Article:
One of my favorite parts of Project Kindness is hearing from my friends about acts of kindness they have experienced recently. Several of you have relayed personal stories, some of which have been inspired by reading about kind works here. Some of you have bought a stranger a cup of coffee, one of you has given a mother in need free crib linens, and many of you have provided meals to a family who needs the extra help right now. A friend of mine told me a great story today about being on the receiving end of one of these beautiful (and very random) acts of kindness and I wanted to pass it along. This friend is a young, hard-working, and responsible single mother of four. (I cannot even imagine.) She works full time, raises her kids with impressive manners, and always finds a way to make ends meet. She took her family to Charleston this weekend for a visit with her sister’s family. On Sunday afternoon, the whole gang went to eat lunch at a café. There were nine of them. The adults sat at one table and the six children sat at an adjacent booth. Before the meal was served, one of the children stood up on the bench and said a blessing. My friend said that she was relieved that all the kids behaved well and enjoyed the outing. When it was time to pay for the meal, the server informed her that the bill had been taken care of by a couple at a nearby table. They had paid for all nine meals! When her brother-in-law thanked the couple who were already walking out the door, the gentleman responded, “I don’t know what you’re talking about. But God bless you.” Wow. That made a huge ripple. Since the grown-ups weren’t sure if the good deed had also covered gratuity, they left the waitress a generous tip. We agreed that the lucky server probably got tipped twice and my friend felt like that was her way of paying it forward already. I love this story. I know it’s not practical to routinely pay for an entire family’s meal. As our good friends on public radio are always saying (it seems), give what you can, what you are comfortable with. Every contribution is appreciated. Ira Glass would be so proud.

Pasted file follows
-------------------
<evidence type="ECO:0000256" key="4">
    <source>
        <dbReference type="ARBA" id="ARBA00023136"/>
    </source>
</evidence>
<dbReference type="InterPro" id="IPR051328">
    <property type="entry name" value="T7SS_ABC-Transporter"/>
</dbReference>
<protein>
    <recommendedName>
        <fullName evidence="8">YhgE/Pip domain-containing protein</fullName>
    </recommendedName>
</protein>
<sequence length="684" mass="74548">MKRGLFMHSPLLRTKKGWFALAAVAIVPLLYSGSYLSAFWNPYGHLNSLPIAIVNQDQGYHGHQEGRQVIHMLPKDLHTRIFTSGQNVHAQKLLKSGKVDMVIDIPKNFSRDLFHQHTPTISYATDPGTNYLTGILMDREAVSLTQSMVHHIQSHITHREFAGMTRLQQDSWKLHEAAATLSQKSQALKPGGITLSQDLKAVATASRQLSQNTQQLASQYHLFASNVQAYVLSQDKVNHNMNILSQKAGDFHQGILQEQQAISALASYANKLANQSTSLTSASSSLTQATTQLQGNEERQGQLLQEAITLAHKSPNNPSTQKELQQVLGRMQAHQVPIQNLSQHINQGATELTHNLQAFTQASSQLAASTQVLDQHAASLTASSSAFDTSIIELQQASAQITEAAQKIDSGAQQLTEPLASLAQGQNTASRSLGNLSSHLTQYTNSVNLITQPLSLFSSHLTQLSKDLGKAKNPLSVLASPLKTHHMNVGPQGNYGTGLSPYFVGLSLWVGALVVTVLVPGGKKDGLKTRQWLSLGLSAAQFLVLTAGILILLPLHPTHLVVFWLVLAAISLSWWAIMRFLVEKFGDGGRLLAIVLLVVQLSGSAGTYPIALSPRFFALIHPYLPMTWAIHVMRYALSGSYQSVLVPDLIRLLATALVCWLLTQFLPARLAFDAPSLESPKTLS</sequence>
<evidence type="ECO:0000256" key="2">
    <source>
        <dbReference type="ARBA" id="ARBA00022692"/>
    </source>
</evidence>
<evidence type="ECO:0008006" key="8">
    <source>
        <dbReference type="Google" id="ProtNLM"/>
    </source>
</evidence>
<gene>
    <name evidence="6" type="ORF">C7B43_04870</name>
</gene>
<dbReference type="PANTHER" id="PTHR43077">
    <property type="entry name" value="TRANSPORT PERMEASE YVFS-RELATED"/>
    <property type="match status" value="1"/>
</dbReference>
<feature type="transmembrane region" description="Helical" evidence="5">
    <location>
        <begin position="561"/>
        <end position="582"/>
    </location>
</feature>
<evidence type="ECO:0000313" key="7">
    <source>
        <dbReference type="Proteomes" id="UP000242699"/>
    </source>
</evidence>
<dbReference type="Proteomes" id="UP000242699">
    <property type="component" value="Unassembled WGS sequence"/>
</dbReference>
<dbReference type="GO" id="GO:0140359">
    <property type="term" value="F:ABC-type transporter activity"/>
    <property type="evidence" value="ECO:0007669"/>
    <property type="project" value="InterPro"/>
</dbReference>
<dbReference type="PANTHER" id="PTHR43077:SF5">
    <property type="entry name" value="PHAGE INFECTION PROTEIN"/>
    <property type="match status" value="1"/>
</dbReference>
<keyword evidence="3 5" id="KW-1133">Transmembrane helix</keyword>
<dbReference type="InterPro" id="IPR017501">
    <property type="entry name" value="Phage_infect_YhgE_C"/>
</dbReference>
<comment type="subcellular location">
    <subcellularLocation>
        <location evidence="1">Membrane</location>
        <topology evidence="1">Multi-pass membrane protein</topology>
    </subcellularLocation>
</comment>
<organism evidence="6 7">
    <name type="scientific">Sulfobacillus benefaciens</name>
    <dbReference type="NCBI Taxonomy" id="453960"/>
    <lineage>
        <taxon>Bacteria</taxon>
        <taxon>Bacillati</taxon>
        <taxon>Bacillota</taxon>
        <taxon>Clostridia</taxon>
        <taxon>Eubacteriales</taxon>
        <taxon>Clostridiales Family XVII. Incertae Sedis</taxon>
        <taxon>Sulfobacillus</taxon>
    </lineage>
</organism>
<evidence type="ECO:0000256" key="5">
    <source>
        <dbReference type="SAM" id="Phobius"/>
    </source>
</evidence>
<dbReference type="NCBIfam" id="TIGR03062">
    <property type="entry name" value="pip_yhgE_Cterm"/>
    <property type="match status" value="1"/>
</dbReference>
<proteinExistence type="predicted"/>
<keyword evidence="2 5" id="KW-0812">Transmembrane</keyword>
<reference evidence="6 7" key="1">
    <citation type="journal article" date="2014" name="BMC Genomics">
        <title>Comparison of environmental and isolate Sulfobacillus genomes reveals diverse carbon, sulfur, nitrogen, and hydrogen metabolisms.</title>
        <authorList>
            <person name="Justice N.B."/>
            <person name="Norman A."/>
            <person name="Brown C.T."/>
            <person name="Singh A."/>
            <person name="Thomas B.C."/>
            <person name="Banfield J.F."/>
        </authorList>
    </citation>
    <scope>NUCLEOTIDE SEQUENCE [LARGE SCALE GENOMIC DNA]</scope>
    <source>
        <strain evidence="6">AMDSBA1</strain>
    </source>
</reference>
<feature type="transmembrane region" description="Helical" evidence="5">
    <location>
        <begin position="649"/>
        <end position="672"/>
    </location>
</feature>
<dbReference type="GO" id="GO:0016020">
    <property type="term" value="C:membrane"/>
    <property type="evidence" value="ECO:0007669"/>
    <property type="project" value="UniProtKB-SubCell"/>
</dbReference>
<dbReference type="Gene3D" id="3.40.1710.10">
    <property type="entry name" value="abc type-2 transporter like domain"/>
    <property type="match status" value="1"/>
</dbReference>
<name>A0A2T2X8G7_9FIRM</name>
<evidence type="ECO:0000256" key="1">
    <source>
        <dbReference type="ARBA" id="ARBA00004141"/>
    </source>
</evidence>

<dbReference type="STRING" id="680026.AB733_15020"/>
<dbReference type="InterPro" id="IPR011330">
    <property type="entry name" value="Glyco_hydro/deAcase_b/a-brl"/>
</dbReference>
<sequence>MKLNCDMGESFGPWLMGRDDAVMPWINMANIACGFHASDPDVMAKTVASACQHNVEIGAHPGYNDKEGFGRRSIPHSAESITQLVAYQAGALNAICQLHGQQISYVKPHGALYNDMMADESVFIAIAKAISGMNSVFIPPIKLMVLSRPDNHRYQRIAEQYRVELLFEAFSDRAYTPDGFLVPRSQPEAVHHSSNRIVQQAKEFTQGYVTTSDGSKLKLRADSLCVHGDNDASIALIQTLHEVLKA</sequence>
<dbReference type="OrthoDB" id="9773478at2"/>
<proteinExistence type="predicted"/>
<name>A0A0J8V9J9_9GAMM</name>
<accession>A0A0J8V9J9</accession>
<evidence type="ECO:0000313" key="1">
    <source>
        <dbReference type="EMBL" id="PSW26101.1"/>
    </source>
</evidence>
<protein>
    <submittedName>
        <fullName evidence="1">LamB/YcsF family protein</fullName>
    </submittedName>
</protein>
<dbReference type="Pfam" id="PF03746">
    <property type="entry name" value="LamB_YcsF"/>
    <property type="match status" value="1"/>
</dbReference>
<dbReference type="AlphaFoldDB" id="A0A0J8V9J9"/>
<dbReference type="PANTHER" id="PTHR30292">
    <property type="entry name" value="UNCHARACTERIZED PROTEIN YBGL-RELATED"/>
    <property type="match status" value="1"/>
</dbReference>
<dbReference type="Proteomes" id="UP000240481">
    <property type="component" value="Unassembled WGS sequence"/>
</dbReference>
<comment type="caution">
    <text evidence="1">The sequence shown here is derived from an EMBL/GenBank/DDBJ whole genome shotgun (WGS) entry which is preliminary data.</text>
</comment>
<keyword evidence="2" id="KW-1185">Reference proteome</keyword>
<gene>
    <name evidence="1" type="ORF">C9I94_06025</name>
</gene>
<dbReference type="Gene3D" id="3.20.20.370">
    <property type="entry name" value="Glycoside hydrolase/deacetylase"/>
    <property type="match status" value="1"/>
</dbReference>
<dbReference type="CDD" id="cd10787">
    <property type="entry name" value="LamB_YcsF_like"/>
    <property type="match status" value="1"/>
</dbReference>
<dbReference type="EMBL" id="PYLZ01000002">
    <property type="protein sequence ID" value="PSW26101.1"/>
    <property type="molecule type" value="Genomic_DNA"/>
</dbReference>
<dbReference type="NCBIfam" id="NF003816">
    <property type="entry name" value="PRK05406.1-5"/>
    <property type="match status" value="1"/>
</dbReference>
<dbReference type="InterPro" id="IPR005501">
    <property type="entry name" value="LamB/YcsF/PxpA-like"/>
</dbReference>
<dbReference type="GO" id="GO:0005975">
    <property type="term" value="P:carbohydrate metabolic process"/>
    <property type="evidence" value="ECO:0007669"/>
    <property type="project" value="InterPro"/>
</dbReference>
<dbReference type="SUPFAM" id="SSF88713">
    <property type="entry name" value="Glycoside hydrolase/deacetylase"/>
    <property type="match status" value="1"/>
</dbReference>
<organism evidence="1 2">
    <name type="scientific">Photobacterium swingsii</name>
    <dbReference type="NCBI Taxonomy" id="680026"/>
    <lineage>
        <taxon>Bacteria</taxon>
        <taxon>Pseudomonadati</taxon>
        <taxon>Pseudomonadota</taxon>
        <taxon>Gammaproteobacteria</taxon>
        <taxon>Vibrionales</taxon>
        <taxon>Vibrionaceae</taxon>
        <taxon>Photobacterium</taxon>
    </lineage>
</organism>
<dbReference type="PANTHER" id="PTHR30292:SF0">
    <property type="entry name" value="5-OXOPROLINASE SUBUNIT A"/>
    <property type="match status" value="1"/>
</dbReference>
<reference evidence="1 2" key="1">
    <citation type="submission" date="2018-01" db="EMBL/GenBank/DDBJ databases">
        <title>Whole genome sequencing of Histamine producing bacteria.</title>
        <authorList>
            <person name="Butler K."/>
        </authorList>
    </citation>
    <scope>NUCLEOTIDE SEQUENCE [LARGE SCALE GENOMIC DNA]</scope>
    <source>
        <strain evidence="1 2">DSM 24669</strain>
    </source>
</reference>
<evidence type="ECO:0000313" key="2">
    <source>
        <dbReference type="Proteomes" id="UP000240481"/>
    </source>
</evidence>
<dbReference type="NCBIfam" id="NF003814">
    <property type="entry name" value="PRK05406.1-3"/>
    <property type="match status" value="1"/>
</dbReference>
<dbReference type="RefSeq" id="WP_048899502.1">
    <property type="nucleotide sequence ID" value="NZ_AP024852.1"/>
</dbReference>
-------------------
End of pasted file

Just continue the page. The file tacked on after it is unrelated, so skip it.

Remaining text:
Inspired by the gift of food for strangers, I decided to channel my act of kindness today in that direction. I’ve been stocking up on BOGO canned goods at Publix for a couple of weeks. A few dollars here and there. I’ve been storing them in the trunk of my car until I collected enough to make a significant donation to a local soup kitchen. Today seemed like the right day.
The Project Host Soup Kitchen is about two miles from my house and on my way home from work. When an opportunity to help people is situated that closely to you, it makes it hard to come up with too many excuses not to. I really like this particular soup kitchen. It has been serving lunch to 200 people a day for over 30 years and I have worked several volunteer hours behind the counter serving up tomato soup and grilled cheese sandwiches. Now that I have the wee ones, hands-on volunteering opportunities get tricky in a hurry. Maybe I could take them with me to pull weeds in the Project Host vegetable garden some time. Playing in the dirt is one of their favorite pastimes. Food for thought. (Pun intended.) Until then, having the baby help me deliver canned goods might be the closest we get for a while. We pulled up a little after the lunch hour and found the doors to be locked. I knocked a few times, but it was noisy inside with all the dish washing and pan scrubbing. The baby reminded me that it was past her nap time, so we went to Plan B. We stacked the cans of soup and beans in a nice pyramid formation on the bench outside. Mary Hazel stopped trying to knock them down after the third time. Surely someone would discover them upon leaving for the afternoon and conclude that a soup fairy must have left them. If someone who happened to be walking by with a can opener found them sooner, then that is perfectly OK, too.
Mary Hazel and I were both amused and a little nervous about the company who
stalked found us. Trying to keep any Alfred Hitchcock references far away from my overactive imagination, we just enjoyed watching them. One of us may have been guilty of Doin’ the Pigeon. There were, however, no witnesses (that I know of) to back this up. Anyway, I like to think that these bird friends were enjoying what the soup kitchen was paying forward.